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There are two main types of mezzanine loans - mezzanine loans on standing property and mezzanine loans on construction projects. We shall use the terms standing mezz and construction mezz.

Let's suppose an investor bought an office building 8 years ago for $10 million, and the building is now worth $18 million. He originally obtained a $7.5 million permanent loan from a CMBS lender that is paid down to $7 million. Therefore he owes just $7 million on an $18 million property, and he wants to pull out some cash to buy another building.

CMBS lenders do not permit second mortgages, and their prepayment penalties are ghastly. Therefore the investor will need to get a mezzanine loan to pull out his equity. Today mezzanine lenders are very agressive, so he should be able to easily obtain a standing mezz loan of $7.4 million (80% LTV).

What would this loan cost him? He has two options. One option would be to get a floating rate, standing mezz loan. The other option would be a fixed rate loan.

A floating rate deal would probably cost him one-month LIBOR plus 400 to 500 basis points (bps). Lenders sometimes use the expression, "400 to 500 bips over". In structured finance, one-month LIBOR is so common that lenders don't even have to make reference to the name of the index. Today one-month LIBOR is around 4.4%, so the cost of his loan would be 8.4% to 9.4%.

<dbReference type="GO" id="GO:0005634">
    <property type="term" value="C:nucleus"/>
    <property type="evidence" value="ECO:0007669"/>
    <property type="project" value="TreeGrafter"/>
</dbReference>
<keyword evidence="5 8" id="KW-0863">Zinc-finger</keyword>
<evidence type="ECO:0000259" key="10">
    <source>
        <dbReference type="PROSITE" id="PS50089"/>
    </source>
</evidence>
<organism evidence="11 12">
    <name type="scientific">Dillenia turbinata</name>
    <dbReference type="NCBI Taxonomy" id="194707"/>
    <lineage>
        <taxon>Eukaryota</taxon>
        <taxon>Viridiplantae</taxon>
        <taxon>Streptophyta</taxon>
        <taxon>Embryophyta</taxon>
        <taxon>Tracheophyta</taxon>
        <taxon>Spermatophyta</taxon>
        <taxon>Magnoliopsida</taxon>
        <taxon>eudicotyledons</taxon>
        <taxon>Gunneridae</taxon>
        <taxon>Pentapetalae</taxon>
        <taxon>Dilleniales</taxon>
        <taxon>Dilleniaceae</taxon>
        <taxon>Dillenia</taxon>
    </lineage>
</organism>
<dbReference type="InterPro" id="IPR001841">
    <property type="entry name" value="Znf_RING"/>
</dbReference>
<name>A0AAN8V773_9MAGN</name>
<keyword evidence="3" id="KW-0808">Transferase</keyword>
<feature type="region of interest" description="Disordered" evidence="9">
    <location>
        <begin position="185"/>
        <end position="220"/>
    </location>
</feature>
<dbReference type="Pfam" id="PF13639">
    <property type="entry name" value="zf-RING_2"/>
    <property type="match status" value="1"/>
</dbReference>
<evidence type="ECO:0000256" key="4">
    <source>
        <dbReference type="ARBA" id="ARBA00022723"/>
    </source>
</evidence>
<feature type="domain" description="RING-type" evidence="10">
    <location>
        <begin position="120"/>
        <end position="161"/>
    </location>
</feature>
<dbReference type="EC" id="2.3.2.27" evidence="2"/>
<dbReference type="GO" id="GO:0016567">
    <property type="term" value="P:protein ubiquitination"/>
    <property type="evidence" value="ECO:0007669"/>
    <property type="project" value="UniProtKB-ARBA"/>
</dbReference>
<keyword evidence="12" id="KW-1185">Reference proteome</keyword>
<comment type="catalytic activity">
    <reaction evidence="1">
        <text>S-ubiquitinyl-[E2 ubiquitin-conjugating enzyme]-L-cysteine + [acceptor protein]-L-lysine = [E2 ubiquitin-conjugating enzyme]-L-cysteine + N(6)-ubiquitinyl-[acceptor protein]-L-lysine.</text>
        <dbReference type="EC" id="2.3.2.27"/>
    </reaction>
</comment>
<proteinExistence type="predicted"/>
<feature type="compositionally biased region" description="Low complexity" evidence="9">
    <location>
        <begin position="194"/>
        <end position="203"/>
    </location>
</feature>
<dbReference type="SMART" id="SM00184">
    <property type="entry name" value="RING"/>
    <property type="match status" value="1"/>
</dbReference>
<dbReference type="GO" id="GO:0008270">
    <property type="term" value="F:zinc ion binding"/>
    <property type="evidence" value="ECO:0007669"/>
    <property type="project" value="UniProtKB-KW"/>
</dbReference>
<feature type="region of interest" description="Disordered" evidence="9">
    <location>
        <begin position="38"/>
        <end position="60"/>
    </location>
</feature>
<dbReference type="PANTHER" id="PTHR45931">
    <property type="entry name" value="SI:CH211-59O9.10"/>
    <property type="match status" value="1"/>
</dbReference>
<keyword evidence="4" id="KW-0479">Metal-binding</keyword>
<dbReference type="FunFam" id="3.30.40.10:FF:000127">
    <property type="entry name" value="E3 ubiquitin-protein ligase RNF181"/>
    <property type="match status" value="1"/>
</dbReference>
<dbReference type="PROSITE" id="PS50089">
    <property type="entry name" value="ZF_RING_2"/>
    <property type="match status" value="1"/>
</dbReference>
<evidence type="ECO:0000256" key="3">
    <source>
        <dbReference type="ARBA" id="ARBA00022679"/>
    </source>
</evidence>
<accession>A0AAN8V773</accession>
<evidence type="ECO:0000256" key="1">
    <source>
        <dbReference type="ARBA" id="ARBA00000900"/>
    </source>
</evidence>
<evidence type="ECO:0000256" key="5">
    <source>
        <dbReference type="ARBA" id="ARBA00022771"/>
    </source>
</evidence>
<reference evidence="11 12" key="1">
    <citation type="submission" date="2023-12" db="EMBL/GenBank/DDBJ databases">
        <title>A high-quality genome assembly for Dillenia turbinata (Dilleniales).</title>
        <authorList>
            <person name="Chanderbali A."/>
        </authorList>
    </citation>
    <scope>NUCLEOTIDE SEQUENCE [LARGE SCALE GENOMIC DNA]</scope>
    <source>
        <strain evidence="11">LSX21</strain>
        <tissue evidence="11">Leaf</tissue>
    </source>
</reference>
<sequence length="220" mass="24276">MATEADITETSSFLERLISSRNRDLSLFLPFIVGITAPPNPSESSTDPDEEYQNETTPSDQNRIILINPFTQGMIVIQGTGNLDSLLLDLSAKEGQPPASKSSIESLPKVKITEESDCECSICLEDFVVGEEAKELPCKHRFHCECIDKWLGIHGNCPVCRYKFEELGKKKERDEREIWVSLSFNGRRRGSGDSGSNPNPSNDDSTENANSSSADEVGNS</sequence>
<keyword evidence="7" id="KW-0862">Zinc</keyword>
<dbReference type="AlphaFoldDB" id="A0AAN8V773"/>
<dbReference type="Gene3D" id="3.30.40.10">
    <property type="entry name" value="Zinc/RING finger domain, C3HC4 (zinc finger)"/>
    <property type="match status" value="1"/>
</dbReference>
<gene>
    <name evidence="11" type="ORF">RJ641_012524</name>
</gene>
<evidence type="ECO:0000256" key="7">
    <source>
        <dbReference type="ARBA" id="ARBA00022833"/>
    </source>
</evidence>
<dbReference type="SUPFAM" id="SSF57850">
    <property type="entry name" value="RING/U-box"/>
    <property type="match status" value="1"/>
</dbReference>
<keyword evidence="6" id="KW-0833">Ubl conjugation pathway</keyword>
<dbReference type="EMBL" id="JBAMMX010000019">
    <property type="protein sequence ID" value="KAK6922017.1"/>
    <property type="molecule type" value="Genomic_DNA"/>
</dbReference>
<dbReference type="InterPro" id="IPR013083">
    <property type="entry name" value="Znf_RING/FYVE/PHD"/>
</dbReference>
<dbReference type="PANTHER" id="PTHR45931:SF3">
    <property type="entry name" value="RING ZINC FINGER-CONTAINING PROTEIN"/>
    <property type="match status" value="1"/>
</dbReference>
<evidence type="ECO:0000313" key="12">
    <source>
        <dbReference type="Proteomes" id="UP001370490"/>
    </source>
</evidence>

The typical loan fee would be one point, plus maybe an exit fee of one point.

The term of the standing mezz loan would be coterminous with the first mortgage; i.e., they would mature on the same date. Since the original CMBS loan had a term of ten years, and since the CMBS loan was originated eight years ago, the standing mezz loan would have a term of two years.

Standing mezz loans typically have a term of one to three years, but extention options are often available. Some mezzanine lenders are even willing to go out five to ten years.

In our earlier example, the total debt stack on the office building was 80% loan-to-value. The debt stack includes all of the mortgages, mezzanine loans, and preferred equity investments directly or indirectly secured by the property. Did you know on some very large commercial projects that there will be a first mortgage piece, a senior mezz piece, a junior mezz piece, and a preferred equity piece? That pie is sliced and diced every which way from Sunday.

If a new buyer wanted to buy the office building and assume the $7 million first mortgage loan, he might want a mezzanine loan up to 90% of the purchase price. This way he would only have to put 10% down.